I Added 4,000 Steps to My Day Over the Course of a Month — Here's How I Did It and Why

POPSUGAR Photography | Hedy Phillips
POPSUGAR Photography | Hedy Phillips

Listen, if Harley Pasternak tells me all I have to do to stay in shape is get in some steps, then I'm definitely going to try it. Actually, this celebrity trainer's go-to weight-loss tip is truly just to go for a walk. And while he firmly believes you should aim for 10,000 steps a day, don't be discouraged if you're below that (me!), because Harley has a plan to increase your steps. I tried this ultimate walking plan to see if it was doable and how I'd feel, and it actually went better than I thought it would. Check it out.

What Is Harley's Walking Plan?

Harley's plan to increase your steps for weight loss is incredibly simple. You start at your baseline of steps and for the first week of the month, you add 1,000 steps per day. For week two, you add another 1,000 steps. It's the same with weeks three and four, so at the end of the month, you've added 4,000 steps to your day compared to where you started.

Like I said, Harley assumes your plan starts at 10,000 steps, because he wants everyone to be walking at least that many per day, but realistically, I knew I wasn't walking nearly that many. The first thing I did was buy a step tracker, because I didn't own one and the health app on my phone has never worked properly. I got this Zunammy ($11) at Target and it served me well.

On the day before I started the plan, I went through my typical day to see where I landed on step count, which was right around 5,000, give or take a few steps. So 5,000 was my baseline, and by the end of the month, I'd have that number up to 9,000 steps per day.

How I Got Those Extra Steps

On day one, I walked farther from my office for lunch and found that it increased my steps by a considerable amount, helping me hit my first goal of 6,000 steps easily. As the weeks went on, I found myself walking farther to lunch spots or getting off the train at a different stop to walk home or to the office. It became clear that adding steps here and there was more attainable than taking longer walks.

Weekends were the worst part of this because I hate leaving my apartment. It's the only time I have to relax, and I love more than anything to not put on real clothes and truly just stay in bed all weekend. The first two weekends, I was still really excited about this plan, so I bribed myself with a reward for completing my steps. Wouldn't you know it there's a Starbucks approximately 3,000 steps away from my apartment? The walk there and back was perfect.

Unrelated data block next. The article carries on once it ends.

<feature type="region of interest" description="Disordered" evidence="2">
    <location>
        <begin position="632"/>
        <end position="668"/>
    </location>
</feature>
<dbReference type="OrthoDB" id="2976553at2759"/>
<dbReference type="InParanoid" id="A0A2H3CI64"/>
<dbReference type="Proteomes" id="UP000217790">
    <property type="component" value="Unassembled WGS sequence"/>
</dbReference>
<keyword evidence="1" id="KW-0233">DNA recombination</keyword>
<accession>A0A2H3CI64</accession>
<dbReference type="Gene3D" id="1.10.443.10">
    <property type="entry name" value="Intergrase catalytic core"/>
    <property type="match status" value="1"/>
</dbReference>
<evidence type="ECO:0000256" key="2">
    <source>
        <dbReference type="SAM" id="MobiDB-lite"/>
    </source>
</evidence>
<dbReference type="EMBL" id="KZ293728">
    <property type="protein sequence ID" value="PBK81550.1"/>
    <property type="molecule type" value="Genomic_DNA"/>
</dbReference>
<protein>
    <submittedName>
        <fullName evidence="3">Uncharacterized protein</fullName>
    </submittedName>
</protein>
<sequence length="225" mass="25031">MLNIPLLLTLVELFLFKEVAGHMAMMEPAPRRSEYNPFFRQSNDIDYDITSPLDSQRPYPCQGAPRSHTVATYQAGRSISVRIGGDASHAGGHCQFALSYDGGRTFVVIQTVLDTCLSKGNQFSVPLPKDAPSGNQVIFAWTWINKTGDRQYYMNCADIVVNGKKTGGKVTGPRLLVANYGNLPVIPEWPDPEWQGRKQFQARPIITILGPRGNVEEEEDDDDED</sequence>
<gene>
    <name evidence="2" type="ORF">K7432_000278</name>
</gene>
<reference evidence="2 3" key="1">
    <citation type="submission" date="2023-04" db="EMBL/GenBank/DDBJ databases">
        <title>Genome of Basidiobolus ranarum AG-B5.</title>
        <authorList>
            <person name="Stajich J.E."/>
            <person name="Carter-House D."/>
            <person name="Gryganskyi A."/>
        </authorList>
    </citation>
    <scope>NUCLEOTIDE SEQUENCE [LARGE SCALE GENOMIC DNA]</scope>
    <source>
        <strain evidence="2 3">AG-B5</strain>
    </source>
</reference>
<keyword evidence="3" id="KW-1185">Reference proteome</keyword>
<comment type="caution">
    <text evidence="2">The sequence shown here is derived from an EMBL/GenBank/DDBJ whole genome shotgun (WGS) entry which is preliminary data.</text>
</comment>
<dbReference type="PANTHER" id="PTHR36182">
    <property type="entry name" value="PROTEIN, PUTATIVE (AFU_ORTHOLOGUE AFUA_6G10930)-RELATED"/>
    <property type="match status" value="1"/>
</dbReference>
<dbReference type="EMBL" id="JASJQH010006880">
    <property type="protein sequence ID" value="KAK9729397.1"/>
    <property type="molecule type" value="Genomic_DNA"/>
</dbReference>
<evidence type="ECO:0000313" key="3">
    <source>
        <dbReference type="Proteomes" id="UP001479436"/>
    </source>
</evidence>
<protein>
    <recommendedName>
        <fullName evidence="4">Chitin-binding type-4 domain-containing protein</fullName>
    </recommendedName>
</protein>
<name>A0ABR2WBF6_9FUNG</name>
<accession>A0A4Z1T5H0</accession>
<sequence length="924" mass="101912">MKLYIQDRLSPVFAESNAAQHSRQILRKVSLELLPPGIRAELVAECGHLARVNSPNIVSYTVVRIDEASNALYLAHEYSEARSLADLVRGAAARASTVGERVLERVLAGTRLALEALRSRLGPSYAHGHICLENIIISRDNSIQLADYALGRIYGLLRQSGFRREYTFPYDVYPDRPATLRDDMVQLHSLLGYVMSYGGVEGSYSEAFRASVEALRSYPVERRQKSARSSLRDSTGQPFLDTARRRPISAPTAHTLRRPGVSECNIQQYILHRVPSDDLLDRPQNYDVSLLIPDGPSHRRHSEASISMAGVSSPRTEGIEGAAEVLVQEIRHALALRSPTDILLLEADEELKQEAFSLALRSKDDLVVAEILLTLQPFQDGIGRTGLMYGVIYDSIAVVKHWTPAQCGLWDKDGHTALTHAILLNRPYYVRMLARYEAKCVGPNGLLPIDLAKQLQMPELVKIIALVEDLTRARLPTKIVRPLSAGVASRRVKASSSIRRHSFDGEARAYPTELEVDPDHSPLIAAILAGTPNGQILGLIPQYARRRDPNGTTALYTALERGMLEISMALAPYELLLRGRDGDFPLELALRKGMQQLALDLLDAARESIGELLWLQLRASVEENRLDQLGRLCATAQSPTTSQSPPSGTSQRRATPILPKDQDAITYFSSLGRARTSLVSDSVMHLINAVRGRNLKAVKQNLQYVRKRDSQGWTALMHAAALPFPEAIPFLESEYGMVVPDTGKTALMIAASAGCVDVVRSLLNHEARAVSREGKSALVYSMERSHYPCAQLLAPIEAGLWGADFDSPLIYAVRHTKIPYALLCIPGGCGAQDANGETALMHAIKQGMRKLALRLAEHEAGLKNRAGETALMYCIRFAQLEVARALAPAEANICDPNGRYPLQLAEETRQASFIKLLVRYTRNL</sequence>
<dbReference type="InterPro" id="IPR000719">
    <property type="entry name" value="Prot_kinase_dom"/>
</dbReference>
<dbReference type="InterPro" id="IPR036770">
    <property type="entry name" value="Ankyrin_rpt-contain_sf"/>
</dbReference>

By the fourth week, I was struggling to hit my step count on some days, simply because I was so busy with my day job and my evening job of freelancing. I would have to build in extra time to accommodate for so many more steps, and there was one day I was so close to 9,000, but it was late and I didn't want to leave again so I walked laps around my apartment.

Likewise, I didn't hit my step count on the final weekend, though I tried. It was rainy and I was tired, so it just didn't happen.

So, Will I Keep It Up?

I felt so good overall from adding the extra steps to my routine. I'm not sure I lost any actual weight (I'm in a fight with my scale right now), but I felt a lot better. And the one or two days where I missed meeting my goal, I could feel it. I also found that walking extra made me feel rejuvenated during the day and actually helped me sleep a little bit better at night. As someone who is incredibly bad at sleeping, I'll take any help I can get.

Not to mention I've grown quite fond of my step tracker's goal notification. The little buzz that it gives me makes me feel like a champion. So I've decided to lower my step goal slightly until I feel like I can master that number (7,500), and then I'll ultimately bump it up to get 10,000 steps a day.